Twilight Hunter - Kait Ballenger 2.5 to 3 stars

While I enjoyed the action and the fight scenes, I thought Jace was an Alpha-jerk, and wished that Frankie had cleaned his clock on more than a few occasions. I don't really care for any of the male characters in this series, which is too bad because the heroines kick-ass

Full Review

I was trying to put my finger on why I don’t didn’t really care for Twilight Hunter, and I think I finally figured it out. Kait Ballanger’s Execution Underground world is grim, bleak, and brutal, and it’s not one that I would want to visit. There is nothing cutesy about the series or the characters, and there are times when the darkness caught me off guard. This installment focuses on Jace, a half-werewolf whose abusive childhood shaped him into a cold, hard killer. Jace hunts werewolves for a living, and every rogue werewolf has him hoping that it’s his father he’s hunting down. He will never forgive his father for beating his mother, and worse, for walking out on them so many years before.

When a serial killer begins preying on young women, torturing, raping, and ripping them to shreds, Jace is certain that a werewolf is committing the horrible crimes. He’s determined to stop the killer before he murders again, but he can’t catch a break in the case. Finding Frankie at one of the murder scenes, he’s positive she has something to do with the deaths. She’s an abomination, isn’t she? She has to be responsible for the killings, or know who the killer is. What Jace doesn’t know is that Frankie is the leader of the local pack, and she’s on the trail of the killer, too, in part to avoid the full moon and her expected joining with her childhood friend Alejandro. Now, she’s Jace’s captive, and if he doesn’t back off, they are going to be doing the bronto bop when her estrus is at its height.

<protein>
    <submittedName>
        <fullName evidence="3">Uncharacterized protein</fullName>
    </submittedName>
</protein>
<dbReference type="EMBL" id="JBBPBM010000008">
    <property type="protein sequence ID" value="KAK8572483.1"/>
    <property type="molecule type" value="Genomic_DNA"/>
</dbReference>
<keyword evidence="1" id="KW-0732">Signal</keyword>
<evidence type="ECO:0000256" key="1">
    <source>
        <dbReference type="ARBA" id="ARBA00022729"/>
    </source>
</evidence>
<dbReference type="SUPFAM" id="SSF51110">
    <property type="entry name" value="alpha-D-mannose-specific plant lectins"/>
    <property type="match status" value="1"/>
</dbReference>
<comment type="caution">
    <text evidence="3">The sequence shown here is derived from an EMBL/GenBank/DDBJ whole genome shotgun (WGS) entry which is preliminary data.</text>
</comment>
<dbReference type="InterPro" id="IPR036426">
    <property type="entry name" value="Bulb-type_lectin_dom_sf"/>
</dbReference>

Mating rituals is a component of werewolf stories that I don’t like. It kind of takes all of the guessing out of the game if whenever that full moon looms overhead the protagonists are so compelled by their wolf that they will jump the first available prospect they see. In this context, it gave Jace something else to beat himself up over, because he was too weak to keep himself from sleeping with a werewolf. It also gave him another excuse to hold Frankie in contempt, because she would obviously sleep with anybody. Sigh.

One thing that I do like about werewolves stories is the action, and there is a ton of it here. The fighting scenes are a blast to read, and Frankie is a kick-ass heroine. She doesn’t back down from anything or anyone, especially when she’s defending her position in her own pack. Not all of the members are happy that she’s their leader, and it’s a constant struggle to maintain her place. Her parents were murdered a few years ago, and she took their place in the pack. The altercations within the pack are no-holds barred exchanges, and only Frankie’s fighting skills and determination have kept her in charge, and still breathing.

Both Jace’s and Frankie’s pasts collide during their attempts to capture and kill the murderer. The killer is one sick puppy, and his demise couldn’t come soon enough. He made me uncomfortable, with his remorseless drive to inflict pain and death. At first I was afraid that there wouldn’t be an explanation for his behavior, other than that he was a psycho (which he was, in spades), but there was rational behind his nutcase behavior.

Twilight Hunter will appeal to fans who enjoy grittier tales with a high steam factor and lots of intense action.